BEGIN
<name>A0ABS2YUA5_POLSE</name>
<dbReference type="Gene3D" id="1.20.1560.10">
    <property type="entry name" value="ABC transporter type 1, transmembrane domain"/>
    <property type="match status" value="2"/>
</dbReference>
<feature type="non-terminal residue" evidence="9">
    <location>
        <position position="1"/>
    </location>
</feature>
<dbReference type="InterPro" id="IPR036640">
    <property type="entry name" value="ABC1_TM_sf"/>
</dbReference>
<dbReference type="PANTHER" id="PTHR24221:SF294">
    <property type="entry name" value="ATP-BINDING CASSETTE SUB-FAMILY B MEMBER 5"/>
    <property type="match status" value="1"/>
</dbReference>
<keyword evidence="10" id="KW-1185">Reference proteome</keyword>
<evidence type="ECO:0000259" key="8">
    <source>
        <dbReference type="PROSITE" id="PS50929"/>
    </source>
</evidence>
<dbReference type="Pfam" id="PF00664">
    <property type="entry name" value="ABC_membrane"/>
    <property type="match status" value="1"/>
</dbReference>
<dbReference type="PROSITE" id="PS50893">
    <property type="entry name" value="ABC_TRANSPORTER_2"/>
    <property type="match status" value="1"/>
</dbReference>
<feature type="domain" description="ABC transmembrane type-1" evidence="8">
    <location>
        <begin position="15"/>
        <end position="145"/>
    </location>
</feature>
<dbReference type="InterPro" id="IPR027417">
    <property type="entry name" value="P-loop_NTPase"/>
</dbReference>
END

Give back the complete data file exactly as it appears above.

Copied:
<name>A0ABS2YUA5_POLSE</name>
<dbReference type="Gene3D" id="1.20.1560.10">
    <property type="entry name" value="ABC transporter type 1, transmembrane domain"/>
    <property type="match status" value="2"/>
</dbReference>
<feature type="non-terminal residue" evidence="9">
    <location>
        <position position="1"/>
    </location>
</feature>
<dbReference type="InterPro" id="IPR036640">
    <property type="entry name" value="ABC1_TM_sf"/>
</dbReference>
<dbReference type="PANTHER" id="PTHR24221:SF294">
    <property type="entry name" value="ATP-BINDING CASSETTE SUB-FAMILY B MEMBER 5"/>
    <property type="match status" value="1"/>
</dbReference>
<keyword evidence="10" id="KW-1185">Reference proteome</keyword>
<evidence type="ECO:0000259" key="8">
    <source>
        <dbReference type="PROSITE" id="PS50929"/>
    </source>
</evidence>
<dbReference type="Pfam" id="PF00664">
    <property type="entry name" value="ABC_membrane"/>
    <property type="match status" value="1"/>
</dbReference>
<dbReference type="PROSITE" id="PS50893">
    <property type="entry name" value="ABC_TRANSPORTER_2"/>
    <property type="match status" value="1"/>
</dbReference>
<feature type="domain" description="ABC transmembrane type-1" evidence="8">
    <location>
        <begin position="15"/>
        <end position="145"/>
    </location>
</feature>
<dbReference type="InterPro" id="IPR027417">
    <property type="entry name" value="P-loop_NTPase"/>
</dbReference>